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Design and implementation of a special protection scheme to prevent voltage collapse

Date

2014-06-20

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Degree Level

Doctoral

Abstract

The trend of making more profits for the owners, deregulation of the utility market and need for obtaining permission from regulatory agencies have forced electric power utilities to operate their systems close to the security limits of their generation, transmission and distribution systems. The result is that power systems are now exposed to substantial risks of experiencing voltage collapse. This phenomenon is complex and is localized in nature but has widespread adverse consequences. The worst scenario of voltage collapse is partial or total outage of the power system resulting in loss of industrial productivity of the country and major financial loss to the utility. On-line monitoring of voltage stability is, therefore becoming a vital practice that is being increasingly adopted by electric power utilities. The phenomenon of voltage collapse has been studied for quite some time, and techniques for identifying voltage collapse situations have been suggested. Most suggested techniques examine steady-state and dynamic behaviors of the power system in off-line modes. Very few on-line protection and control schemes have been proposed and implemented. In this thesis, a new technique for preventing voltage collapse is presented. The developed technique uses subset of measurements from local bus as well as neighbouring buses and considers not only the present state of the system but also future load and topology changes in the system. The technique improves the robustness of the local-based methods and can be implemented in on-line as well as off-line modes. The technique monitors voltages and currents and calculates from those measurements time to voltage collapse. As the system approaches voltage collapse, control actions are implemented to relieve the system to prevent major disturbances. The developed technique was tested by simulating a variety of operating states and generating voltage collapse situations on the IEEE 30-Bus test system. Some results from the simulation studies are reported in this thesis. The results obtained from the simulations indicates that the proposed technique is able to estimate the time to voltage collapse and can implement control actions as well as alert operators.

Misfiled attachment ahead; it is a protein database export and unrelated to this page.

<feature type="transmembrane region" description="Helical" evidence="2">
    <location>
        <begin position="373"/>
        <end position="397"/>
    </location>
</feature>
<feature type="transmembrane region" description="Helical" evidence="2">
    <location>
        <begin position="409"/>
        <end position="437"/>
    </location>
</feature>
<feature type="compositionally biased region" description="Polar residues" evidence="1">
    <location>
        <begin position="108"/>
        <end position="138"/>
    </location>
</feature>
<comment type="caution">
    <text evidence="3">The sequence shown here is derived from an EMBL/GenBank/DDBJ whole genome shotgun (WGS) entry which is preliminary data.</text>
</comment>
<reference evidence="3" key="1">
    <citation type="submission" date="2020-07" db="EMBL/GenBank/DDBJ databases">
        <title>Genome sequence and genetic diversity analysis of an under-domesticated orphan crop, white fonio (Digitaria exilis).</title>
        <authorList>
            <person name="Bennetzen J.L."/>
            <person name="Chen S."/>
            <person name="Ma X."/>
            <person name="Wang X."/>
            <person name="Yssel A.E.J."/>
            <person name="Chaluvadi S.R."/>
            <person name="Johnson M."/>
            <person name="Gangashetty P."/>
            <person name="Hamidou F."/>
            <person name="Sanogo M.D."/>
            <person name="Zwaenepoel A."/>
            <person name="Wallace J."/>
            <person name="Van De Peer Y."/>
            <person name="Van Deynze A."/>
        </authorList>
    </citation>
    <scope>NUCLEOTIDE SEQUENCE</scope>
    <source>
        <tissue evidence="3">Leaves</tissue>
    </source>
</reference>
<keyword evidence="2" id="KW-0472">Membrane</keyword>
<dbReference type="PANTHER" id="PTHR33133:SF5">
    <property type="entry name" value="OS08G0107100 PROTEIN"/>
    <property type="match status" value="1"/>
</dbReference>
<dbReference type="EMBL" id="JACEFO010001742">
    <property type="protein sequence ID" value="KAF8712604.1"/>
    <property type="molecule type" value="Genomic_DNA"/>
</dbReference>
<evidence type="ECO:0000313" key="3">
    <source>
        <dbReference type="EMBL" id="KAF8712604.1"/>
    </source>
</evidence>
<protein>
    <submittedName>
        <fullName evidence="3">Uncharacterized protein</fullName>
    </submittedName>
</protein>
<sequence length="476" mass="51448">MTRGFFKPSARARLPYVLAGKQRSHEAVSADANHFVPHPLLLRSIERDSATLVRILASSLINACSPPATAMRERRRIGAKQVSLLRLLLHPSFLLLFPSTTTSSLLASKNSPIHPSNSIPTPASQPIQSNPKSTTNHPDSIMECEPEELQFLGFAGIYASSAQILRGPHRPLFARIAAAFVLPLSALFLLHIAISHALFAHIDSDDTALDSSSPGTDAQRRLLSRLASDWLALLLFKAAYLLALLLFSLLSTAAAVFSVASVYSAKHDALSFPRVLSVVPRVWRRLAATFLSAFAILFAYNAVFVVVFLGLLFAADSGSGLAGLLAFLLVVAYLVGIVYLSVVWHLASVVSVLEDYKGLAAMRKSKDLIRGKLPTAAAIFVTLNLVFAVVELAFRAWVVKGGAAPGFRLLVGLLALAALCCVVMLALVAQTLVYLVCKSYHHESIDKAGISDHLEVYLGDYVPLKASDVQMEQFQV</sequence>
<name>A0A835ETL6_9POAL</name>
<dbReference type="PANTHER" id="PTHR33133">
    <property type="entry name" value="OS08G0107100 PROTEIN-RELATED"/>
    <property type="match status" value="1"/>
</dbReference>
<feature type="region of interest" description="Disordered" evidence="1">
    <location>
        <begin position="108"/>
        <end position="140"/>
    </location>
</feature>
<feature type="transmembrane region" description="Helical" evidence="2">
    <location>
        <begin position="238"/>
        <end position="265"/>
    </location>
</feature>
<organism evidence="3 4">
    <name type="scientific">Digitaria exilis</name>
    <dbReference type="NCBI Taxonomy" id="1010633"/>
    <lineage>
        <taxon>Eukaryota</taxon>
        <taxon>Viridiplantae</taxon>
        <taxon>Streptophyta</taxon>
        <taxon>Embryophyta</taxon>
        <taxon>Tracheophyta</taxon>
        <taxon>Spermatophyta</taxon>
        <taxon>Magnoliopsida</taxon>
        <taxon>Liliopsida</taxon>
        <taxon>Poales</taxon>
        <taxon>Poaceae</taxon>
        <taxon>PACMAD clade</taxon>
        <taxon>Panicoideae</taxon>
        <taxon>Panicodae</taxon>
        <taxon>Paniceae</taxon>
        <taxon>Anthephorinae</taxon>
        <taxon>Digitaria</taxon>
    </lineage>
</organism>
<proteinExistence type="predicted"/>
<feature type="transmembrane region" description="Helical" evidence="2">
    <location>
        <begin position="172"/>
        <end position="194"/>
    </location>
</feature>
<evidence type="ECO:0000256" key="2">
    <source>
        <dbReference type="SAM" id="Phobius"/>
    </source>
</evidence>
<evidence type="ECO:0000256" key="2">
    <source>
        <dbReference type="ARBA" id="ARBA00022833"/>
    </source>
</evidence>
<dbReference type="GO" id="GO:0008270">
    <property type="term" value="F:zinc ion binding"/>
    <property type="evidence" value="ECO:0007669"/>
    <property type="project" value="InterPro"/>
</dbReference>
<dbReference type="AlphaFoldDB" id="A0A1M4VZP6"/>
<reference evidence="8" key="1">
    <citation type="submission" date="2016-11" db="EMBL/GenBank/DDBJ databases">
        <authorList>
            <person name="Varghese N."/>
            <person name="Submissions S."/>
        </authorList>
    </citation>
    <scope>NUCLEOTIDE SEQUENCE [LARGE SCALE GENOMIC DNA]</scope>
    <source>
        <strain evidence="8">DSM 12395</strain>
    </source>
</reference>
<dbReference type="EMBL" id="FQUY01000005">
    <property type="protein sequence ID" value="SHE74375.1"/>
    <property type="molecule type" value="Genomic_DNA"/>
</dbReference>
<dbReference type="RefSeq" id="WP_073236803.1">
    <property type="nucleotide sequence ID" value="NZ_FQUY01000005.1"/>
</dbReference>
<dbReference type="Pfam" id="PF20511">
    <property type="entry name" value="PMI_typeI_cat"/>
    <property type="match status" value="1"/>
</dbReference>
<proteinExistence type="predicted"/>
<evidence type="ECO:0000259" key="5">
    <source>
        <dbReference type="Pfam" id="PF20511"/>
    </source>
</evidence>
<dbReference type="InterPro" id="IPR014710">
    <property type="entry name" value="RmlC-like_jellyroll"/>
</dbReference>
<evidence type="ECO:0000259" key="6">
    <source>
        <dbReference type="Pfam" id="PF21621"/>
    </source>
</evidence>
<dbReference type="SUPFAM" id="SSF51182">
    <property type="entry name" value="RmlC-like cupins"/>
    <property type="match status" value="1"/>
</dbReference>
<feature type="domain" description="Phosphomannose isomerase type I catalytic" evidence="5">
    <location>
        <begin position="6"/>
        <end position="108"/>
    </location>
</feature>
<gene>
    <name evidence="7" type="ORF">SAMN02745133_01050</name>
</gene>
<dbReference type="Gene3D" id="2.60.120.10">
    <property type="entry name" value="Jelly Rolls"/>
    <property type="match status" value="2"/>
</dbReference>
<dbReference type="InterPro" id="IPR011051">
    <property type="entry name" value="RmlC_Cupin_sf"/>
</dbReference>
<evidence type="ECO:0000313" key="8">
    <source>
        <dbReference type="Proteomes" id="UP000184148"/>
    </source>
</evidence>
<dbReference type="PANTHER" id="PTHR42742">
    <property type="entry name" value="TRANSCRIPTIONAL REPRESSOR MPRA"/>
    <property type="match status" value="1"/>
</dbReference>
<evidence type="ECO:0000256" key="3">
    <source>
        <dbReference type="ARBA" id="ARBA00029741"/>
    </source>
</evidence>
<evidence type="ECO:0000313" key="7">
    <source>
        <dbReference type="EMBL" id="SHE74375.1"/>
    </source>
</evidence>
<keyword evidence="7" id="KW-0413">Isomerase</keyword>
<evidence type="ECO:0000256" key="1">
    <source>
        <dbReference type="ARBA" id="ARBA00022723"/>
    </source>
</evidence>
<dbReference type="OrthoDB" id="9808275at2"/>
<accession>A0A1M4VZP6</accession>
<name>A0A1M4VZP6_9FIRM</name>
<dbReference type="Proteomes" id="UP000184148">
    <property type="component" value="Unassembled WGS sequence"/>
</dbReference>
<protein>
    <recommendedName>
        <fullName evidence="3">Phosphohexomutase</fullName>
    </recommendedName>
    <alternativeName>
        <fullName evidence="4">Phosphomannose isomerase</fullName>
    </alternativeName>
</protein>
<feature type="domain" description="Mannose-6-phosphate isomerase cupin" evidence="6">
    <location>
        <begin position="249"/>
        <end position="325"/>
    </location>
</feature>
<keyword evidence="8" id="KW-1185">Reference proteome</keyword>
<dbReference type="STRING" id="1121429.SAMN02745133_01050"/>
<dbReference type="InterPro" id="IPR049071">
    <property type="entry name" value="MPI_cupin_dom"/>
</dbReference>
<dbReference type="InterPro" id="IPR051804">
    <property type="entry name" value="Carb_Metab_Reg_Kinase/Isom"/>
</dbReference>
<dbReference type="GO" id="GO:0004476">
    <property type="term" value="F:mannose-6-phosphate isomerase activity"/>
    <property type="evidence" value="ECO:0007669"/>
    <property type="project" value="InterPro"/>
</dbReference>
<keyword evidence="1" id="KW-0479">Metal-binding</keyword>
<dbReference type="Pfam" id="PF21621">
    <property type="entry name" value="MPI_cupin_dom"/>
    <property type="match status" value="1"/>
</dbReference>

Description

Keywords

Voltage Collapse, system parameter estimation, load shedding, time tovoltage collapse

Citation

Degree

Doctor of Philosophy (Ph.D.)

Department

Electrical and Computer Engineering

Program

Electrical Engineering

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